To whip up a simple, natural and waste-free dye, steep used coffee grounds in hot water for 10 minutes or until the water turns to a medium-brown color. Then remove the grounds with a mesh strainer, reserving your dye for later use. Use finished dye to add a lovely light brown color to white clothing and linens, or craft it up by coloring paper and even Easter eggs with your DIY dye. A similar concoction can also be used to darken your hair over time for a subtle change that’s as easy on your tresses as it is on the environment.

9. Treat your skin to something special


Both coffee and tea are loaded with beneficial properties that soothe irritated skin and brighten a dull, tired complexion.

For an instant pick-me-up, combine used coffee grounds with honey or mashed avocado, and apply to your face in slow, circular motions like a face scrub. Grounds will act as a gentle exfoliant, buffing off dead skin cells while the caffeine perks up tired skin.

And you can’t beat the tried-and-true tea treatment for sleepy, puffy eyes. Simply cool two used tea bags in the refrigerator, and place them over your closed eyes while you relax for 10 minutes. Remove the tea bags to reveal brighter, younger-looking eyes — without chemical-laden beauty products.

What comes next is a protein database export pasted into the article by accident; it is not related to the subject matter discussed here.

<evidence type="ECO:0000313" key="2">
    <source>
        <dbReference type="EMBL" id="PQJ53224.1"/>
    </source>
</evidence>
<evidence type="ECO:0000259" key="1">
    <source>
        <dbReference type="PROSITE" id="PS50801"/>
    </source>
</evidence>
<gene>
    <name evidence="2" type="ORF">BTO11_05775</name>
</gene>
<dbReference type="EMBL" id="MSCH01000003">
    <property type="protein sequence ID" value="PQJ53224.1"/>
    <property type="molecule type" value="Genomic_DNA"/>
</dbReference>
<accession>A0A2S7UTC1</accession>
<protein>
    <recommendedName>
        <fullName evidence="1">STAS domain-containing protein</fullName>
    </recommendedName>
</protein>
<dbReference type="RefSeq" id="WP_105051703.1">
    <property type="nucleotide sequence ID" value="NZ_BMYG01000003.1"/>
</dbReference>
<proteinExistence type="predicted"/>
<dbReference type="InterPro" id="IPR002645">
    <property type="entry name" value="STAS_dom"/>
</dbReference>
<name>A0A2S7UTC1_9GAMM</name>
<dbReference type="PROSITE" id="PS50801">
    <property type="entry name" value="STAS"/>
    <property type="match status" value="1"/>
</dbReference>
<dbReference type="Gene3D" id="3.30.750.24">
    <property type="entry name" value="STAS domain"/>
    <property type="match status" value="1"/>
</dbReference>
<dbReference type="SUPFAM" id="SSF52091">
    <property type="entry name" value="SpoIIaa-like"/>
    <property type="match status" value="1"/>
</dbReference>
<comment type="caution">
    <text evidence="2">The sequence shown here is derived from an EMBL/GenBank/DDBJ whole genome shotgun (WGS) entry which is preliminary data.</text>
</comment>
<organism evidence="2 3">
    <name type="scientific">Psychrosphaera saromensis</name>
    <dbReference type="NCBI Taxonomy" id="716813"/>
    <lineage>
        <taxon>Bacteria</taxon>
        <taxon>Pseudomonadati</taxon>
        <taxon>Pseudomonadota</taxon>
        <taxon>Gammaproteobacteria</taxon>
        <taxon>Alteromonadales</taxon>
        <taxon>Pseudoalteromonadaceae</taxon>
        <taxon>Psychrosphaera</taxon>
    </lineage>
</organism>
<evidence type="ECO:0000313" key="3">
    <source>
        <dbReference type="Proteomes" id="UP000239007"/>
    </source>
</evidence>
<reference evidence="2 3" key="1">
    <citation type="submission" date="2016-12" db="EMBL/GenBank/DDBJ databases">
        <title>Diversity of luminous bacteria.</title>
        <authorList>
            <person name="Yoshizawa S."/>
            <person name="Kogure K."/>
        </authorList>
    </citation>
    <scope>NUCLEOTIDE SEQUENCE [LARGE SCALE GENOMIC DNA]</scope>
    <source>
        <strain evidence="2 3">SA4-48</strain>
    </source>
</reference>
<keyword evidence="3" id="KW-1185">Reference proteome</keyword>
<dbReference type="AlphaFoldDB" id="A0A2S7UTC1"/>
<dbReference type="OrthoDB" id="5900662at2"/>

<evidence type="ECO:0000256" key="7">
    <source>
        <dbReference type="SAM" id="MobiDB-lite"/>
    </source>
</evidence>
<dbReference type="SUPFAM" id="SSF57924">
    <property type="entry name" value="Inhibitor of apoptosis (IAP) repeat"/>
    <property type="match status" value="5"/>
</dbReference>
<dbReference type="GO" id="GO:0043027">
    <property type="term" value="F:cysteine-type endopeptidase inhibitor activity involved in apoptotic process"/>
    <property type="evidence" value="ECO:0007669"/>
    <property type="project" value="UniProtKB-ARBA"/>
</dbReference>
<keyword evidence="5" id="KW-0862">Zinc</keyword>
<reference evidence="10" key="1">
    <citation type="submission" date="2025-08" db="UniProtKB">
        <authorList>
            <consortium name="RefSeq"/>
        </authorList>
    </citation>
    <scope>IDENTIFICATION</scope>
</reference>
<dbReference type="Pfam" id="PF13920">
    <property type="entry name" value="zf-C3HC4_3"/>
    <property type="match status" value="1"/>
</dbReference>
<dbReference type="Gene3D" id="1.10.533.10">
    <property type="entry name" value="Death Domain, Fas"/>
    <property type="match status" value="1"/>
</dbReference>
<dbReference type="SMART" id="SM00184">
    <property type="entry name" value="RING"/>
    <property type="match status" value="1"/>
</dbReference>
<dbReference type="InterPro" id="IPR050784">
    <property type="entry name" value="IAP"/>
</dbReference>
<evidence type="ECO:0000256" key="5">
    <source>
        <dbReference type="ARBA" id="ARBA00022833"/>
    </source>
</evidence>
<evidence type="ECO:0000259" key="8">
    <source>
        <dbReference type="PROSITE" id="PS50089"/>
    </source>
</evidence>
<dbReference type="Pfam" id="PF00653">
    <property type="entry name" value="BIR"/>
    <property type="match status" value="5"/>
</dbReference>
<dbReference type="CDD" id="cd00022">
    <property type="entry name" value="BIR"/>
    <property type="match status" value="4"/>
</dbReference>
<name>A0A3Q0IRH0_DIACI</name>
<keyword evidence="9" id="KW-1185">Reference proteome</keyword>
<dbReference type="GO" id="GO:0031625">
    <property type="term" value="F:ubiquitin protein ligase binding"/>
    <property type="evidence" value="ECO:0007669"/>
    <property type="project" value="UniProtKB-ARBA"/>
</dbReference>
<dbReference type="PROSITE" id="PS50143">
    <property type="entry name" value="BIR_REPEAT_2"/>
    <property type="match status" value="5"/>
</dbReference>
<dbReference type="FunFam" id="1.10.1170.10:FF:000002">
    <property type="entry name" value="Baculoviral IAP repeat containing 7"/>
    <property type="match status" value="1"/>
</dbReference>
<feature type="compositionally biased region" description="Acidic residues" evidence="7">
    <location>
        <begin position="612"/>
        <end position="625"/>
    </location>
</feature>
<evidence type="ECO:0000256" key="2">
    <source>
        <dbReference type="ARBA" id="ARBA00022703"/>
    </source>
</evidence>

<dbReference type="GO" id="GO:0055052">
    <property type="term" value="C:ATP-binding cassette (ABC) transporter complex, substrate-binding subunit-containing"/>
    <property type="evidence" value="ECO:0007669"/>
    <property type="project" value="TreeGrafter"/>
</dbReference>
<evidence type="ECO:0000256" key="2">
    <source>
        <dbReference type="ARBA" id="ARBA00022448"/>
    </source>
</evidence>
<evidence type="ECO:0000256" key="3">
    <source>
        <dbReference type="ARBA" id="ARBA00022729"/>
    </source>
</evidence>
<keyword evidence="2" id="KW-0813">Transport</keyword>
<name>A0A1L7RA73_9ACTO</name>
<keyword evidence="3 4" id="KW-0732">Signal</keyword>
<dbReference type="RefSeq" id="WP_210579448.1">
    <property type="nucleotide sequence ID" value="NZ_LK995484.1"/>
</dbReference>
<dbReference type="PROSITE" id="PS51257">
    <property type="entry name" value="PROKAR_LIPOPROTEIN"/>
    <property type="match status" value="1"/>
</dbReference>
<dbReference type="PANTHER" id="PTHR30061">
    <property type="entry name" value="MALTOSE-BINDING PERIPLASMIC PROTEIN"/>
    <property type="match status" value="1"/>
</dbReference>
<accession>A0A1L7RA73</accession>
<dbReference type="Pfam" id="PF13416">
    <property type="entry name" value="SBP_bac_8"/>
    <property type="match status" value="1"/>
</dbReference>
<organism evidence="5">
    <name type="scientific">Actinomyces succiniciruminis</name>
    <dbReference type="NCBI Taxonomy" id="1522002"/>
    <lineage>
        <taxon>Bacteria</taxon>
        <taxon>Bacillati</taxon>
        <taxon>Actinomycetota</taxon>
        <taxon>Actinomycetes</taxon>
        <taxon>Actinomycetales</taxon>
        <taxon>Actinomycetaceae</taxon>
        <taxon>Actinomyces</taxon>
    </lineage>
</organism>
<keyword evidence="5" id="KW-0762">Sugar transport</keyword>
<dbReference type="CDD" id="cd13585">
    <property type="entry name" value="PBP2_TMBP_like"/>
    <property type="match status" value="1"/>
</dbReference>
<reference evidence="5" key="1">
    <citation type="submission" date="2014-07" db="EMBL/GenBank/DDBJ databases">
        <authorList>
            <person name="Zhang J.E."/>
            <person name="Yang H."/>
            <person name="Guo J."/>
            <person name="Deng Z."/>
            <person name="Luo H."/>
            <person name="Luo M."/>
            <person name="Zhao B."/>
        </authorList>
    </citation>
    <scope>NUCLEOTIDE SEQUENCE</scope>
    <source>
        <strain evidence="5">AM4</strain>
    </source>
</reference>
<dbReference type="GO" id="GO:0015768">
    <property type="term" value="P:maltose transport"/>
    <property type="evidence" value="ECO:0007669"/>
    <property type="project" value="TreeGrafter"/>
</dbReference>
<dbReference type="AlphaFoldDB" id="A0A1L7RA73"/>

10. Shine your shoes with zero waste


We’ve heard of using citrus scraps and even banana peels to shine your shoes. But what about the leftovers from your morning cup?

Clean your dark-colored dress shoes by rubbing a damp tea bag in circular motions across the entire surface. Tea bags are especially beneficial to dark-colored leather, as the tea gently cleans while keeping your shoes moisturized and preventing cracks.

Feature image by kevberon from Pixabay. Originally published on January 4, 2013, this article was updated in August 2020.